Posts Tagged ‘Google’

You profited when I solved your CAPTCHA and I want money for that

A California court has dismissed an intended class action suit against Google claiming that it reaped undeserved profit when users solved CAPTCHA letter-recognition problems that assisted in solving passages that had gone undeciphered in Google’s own OCR scanning. The ruling “reinforces [the principle] that not every asymmetrical economic benefit exchanged online must be compensated. Parties in a mutual exchange rarely get the exact same amount of value from the exchange, but the fact that one party derives more value from the exchange than the other shouldn’t create a federal case.” [Eric Goldman]

Online speech roundup

  • Allowing suits against Facebook, Twitter, Reddit, YouTube, et al., for comments made by users of those platforms? A perfectly horrible idea [Ken at Popehat, Robby Soave/Reason, a more judicious view of Section 230]
  • Wipe that true thing: “France says Google must take ‘Right to Be Forgotten’ worldwide” [WSJ/MarketWatch, earlier]
  • MedExpress vs. attorney Paul Alan Levy: “eBay seller who sued over negative feedback dinged $19k in legal fees” [ArsTechnica]
  • Copyright takedown order over random ink blotches [2600]
  • Weight-loss firm Roca Labs, which took aggressive legal approach toward limiting negative commentary about its products, runs into FTC trouble [Adam Steinbaugh, Ken White at Popehat]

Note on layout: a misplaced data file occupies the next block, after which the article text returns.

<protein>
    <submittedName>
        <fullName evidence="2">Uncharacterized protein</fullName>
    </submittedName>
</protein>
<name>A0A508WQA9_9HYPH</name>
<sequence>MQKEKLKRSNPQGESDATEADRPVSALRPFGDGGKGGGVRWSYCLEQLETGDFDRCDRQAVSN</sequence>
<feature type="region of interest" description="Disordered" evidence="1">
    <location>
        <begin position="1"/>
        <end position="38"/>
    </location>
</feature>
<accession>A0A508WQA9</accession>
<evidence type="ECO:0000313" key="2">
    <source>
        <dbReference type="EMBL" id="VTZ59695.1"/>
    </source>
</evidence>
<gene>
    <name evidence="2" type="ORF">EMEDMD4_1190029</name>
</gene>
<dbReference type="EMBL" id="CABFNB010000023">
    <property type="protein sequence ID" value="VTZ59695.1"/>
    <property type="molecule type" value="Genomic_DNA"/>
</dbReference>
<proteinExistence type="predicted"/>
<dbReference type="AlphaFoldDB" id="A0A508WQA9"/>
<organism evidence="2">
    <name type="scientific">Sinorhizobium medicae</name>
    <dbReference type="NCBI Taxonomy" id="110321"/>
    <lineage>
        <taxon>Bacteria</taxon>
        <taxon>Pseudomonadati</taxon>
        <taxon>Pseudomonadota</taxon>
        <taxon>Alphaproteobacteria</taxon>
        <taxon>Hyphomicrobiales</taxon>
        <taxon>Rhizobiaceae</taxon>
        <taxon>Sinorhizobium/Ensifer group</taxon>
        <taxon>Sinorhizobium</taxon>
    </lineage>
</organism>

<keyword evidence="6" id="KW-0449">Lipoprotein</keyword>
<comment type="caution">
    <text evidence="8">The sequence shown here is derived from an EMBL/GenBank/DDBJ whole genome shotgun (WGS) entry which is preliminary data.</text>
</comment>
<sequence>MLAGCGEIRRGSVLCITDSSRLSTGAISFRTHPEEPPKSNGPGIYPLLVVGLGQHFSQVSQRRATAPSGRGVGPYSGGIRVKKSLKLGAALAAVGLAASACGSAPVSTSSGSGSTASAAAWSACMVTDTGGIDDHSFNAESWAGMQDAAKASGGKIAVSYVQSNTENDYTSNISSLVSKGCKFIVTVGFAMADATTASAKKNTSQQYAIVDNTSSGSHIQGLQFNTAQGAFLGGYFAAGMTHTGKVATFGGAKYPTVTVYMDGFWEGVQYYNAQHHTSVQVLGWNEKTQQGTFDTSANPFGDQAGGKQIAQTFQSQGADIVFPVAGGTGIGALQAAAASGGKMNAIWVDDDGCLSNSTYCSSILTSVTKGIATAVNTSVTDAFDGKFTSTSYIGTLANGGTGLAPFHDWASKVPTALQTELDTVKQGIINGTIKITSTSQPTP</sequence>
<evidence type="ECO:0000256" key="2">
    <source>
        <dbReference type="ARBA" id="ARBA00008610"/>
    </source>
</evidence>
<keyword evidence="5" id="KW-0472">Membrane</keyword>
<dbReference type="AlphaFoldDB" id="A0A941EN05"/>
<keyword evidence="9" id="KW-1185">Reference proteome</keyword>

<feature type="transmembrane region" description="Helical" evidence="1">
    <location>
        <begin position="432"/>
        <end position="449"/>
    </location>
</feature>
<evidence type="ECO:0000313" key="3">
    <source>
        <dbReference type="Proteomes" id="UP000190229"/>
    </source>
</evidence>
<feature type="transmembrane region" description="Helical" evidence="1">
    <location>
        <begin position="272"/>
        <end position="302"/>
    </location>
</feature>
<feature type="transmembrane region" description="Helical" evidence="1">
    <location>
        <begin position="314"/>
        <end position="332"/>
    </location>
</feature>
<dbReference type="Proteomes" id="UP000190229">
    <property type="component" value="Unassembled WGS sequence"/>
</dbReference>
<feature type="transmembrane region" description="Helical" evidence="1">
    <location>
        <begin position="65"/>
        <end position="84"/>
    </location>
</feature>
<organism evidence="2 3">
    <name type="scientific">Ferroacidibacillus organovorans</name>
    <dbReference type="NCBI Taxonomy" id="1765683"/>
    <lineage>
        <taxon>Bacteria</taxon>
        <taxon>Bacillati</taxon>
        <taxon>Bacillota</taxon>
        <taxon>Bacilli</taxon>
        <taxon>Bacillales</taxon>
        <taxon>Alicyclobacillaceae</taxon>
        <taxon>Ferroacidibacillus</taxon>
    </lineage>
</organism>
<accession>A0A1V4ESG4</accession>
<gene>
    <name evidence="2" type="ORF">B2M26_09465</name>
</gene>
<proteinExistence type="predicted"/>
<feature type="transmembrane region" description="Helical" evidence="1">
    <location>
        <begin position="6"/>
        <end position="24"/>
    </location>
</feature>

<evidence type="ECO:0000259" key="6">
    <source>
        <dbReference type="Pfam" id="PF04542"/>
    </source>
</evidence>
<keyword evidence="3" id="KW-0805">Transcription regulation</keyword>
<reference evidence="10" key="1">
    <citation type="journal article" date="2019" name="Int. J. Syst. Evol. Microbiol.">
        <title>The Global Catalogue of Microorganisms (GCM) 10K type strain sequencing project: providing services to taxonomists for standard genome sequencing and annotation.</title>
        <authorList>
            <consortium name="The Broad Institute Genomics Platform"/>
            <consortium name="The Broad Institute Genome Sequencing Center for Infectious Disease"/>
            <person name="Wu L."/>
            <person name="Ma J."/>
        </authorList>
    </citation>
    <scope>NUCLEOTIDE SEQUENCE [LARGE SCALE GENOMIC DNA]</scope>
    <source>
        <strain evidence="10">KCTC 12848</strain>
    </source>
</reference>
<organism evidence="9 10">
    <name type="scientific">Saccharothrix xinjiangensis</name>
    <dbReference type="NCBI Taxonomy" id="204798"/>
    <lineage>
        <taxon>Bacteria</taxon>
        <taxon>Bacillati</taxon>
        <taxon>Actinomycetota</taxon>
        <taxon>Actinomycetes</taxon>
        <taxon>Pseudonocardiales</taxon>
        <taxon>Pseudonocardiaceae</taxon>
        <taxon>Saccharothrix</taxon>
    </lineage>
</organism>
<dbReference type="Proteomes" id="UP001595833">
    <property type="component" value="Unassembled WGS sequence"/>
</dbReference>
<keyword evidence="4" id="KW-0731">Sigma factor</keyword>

• “California libel retraction statute extended to cover online publications” [Eugene Volokh]
  • “Florida Moving Company Attempting To Sue Its Way Back To Yelp Respectability” [Tim Cushing, TechDirt]

The liability limit that created the modern online economy

A tribute to Section 230: “No other sentence in the U.S. Code, I would assert, has been responsible for the creation of more value than that one; if you have other candidates for that honor you think more worthy, please do share them.” — David Post on the fateful, intermediary-immunizing “No provider or user of an interactive computer service shall be treated as the publisher or speaker of any information provided by another information content provider.” This bar to liability, Post writes, helped make possible “virtually every successful online venture that emerged after 1996 — including all the usual suspects, viz. Google, Facebook, Tumblr, Twitter, Reddit, Craigslist, YouTube, Instagram, eBay, Amazon.”

July 29 roundup

  • Former NYT Peking correspondent Richard Bernstein, who now co-owns two nail salons, challenges Times blockbuster on prevalence of labor exploitation at NYC salons [New York Review of Books, Elizabeth Nolan Brown and followup, Times rebuttal. More: Bernstein rejoinder]
  • More details on how studios used Mississippi attorney general’s office as cut-out against Google [Mike Masnick, TechDirt, earlier here and here, more on AG Jim Hood]
  • Of course licensing laws “are only there to protect consumers and are enforced in a totally neutral way that has nothing to do with viewpoints or political pull (lol).” [Coyote on Boston mayor’s “not welcome in our town” message to Donald Trump]